Yesterday I gave a presentation on Git at the monthly azPHP meeting. I’ve created most of my presentations in the past using PowerPoint, but now I always found it tedious to get the slides to come out how I wanted, so I decided to look for something different this time around.
I ended up using Slide Show, a free tool written in Ruby, that let me create my presentation using Markdown, and generate an HTML slideshow. It worked decently well, and got the job (mostly) done, but it’s not quite what I was hoping for as a PowerPoint replacement.
Before starting my search for a PowerPoint alternative, I did a bit of brainstorming to come up with a set of features that I wanted:
- lightweight markup
- single text file
- image embedding
- export to PDF
- swipe left/right for viewing on iPad
- incremental display of text / animation
- easy to style
For whatever reason, I got stuck on the first two requirements and focused on finding a solution that provided those features.
I was convinced that being able to type up my slides win Vim and a wiki syntax would be elegant and fast.
I jumped on Google and started looking for tools. I found some free PowerPoint alternatives, but they didn’t meet my criteria. I found a tool called Impressive that looked interesting, but I didn’t pursue it, and I’m not sure it was going to do what I wanted.
I ended up finding Slide Show (S9) and decided that it was the closest to what I wanted. It’s based on S5, which lets you create HTML presentations using … HTML. No thanks. Just look at the example. Yuck. The author of S9 rewrote S5 using jQuery, and called it S6. Still not good enough. On to S9.
S9 lets you create your HTML presentation using Markdown, and it generates the HTML for you. The resulting slide deck can be viewed in a browser, using the keyboard or mouse for navigating the slides.
Creating the Slides
S9 is based on Ruby. I used RVM to install it. If you don’t have RVM installed already:
bash -s stable < <(curl -s https://raw.github.com/wayneeseguin/rvm/master/binscripts/rvm-installer)
Then, in the directory that I created for my presentation:
rvm use 1.9.2 gem install slideshow
I found the documentation on S9 disappointing. It seemed like for a lot of the things I wanted to do, there was no documentation (or I couldn’t find it quickly).
Figuring out how to change the style of the slides, and modify the slide transistions wasn’t obvious in the docs.
I had to copy the
directory from the
templates directory in the
slideshow-0.9.9 source to my presentation directory, and edit these files:
styles.css.erb–> changed/added CSS
To generate the HTML output, I ran:
slideshow -t s6/s6.txt -o out slides.md
To add images, I created an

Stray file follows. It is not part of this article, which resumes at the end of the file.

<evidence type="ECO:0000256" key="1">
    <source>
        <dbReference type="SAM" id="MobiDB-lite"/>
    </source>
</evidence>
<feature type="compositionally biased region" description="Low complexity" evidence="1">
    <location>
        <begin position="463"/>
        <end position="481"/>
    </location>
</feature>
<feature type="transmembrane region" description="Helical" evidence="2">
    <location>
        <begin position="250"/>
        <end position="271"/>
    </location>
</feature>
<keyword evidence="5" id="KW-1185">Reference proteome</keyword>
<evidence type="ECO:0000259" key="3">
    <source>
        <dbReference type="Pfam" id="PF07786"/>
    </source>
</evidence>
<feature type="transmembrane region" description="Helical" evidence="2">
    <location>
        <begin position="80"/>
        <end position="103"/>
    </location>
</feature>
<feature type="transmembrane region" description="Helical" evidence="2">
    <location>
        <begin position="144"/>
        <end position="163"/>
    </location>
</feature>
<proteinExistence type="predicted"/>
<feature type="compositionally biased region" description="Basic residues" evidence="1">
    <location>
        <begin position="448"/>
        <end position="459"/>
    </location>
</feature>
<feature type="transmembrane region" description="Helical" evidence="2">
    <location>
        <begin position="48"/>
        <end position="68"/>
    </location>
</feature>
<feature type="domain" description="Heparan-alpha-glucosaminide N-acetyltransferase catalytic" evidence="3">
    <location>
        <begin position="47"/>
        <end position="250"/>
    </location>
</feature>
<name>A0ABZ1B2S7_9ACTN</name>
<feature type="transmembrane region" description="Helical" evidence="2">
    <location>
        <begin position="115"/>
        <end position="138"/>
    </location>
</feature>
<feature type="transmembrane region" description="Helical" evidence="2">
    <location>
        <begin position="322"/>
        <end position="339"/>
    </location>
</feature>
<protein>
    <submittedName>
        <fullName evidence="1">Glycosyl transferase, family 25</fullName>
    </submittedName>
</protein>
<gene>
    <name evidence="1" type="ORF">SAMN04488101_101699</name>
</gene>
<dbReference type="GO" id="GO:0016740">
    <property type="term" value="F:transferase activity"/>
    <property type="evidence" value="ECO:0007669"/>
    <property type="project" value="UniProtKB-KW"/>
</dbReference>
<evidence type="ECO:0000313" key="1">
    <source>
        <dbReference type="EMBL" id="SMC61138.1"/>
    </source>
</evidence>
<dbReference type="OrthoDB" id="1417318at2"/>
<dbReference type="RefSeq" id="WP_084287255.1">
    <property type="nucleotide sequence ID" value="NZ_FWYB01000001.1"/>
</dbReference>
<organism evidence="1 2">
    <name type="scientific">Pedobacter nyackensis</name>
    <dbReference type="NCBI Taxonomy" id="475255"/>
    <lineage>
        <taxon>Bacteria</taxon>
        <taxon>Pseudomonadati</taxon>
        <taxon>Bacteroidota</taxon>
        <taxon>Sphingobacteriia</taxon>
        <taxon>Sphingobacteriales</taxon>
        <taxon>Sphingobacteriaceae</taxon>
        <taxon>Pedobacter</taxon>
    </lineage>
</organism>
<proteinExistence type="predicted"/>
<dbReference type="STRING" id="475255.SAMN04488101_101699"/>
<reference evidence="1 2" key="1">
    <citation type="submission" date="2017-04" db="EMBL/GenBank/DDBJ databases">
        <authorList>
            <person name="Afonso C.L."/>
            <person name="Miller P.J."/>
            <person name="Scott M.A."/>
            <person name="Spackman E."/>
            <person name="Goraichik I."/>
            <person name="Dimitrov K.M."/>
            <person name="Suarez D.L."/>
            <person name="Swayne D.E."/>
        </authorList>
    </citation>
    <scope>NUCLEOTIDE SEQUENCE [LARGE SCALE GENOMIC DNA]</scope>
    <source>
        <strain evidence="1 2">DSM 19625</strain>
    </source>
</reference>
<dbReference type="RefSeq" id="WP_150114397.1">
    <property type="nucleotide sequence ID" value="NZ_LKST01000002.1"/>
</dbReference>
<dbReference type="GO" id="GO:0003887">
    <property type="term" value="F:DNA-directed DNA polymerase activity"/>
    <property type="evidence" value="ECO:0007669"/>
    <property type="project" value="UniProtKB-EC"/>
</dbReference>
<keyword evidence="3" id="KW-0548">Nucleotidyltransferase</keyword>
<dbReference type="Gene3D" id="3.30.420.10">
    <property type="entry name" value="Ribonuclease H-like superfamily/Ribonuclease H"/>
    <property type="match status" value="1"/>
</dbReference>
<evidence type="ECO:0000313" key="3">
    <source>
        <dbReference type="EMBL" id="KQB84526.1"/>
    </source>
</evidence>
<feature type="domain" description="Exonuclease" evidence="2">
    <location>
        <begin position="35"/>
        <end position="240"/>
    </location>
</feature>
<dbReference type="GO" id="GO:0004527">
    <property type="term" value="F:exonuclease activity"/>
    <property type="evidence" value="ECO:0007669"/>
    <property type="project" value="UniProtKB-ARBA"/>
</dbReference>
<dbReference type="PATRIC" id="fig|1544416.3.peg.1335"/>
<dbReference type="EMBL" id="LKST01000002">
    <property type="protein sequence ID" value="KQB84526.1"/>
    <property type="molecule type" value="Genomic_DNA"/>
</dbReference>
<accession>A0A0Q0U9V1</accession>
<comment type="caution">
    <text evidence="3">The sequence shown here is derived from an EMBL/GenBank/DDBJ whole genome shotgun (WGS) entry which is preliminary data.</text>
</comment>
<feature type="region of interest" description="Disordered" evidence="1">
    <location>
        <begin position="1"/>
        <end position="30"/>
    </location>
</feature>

images directory in my
out directory, and put the files in:
$ ls out/images/ dist-vc.png local-op.png object-diag.png
Then, I just used plain HTML inside the
slides.md file to include them:
I used the
left/right two-column layout stuff described on the plugins page,
but found that the Markdown inside
end wasn’t getting converted to HTML properly. More annoyances.
After spending way more time than I should have, I ended up with this set of slides.
Generating the presentation took much longer than I wanted, for these reasons:
- I’m a slow typer
- my Markdown was broken half the time
- I didn’t have a WYSIWYG editor and had to keep regenerating the slides, and then reloading in the browser
I also ended up not getting half of what I wanted (listed in the Requirements above). Opening my slides on an iPad is bascially useless.
It was a good learning experience, and I’m glad I now have something that I can use to generate slides with using only a text editor, but it’s not at the point where I’m ready to go evangelizing it.
- use Markdown and preferred text editor to write presentation
- HTML version of slides
- need to regenerate HTML after each change (could have something watch the files)
- Markdown is a pain sometimes (bullet points need an empty line above them. WTF?)
- figuring out how to style
- ended up having to embed too much HTML and CSS in the markdown
- PDF output was crap with default options
Ideally, I would like a WYSIWYG rich text editor that generates Markdown (or similar) on the back-end. I’d like to be able to drag & drop images on to my presentation, and copy & paste of slides even more quickly than using Vim to edit the source. I want to be able to display content incrementally. I’d like to be able to style my presentation using a GUI, but be able to tweak the CSS manually if I want.
Some other pages and threads:
- reddit: A free alternative to Powerpoint & Prezi : opensource
- Productive Monday: MagicPoint – lightweight presenter – Fedora Daily Package
- The Power of Lightweight Markups: Presentations « Adam Monsen
- Do Away with PowerPoint with S5 on Linux | Linux.com
- Suckless presentation tools? (Page 1) / GNU/Linux Discussion / Arch Linux Forums
Other tools I didn’t check out yet: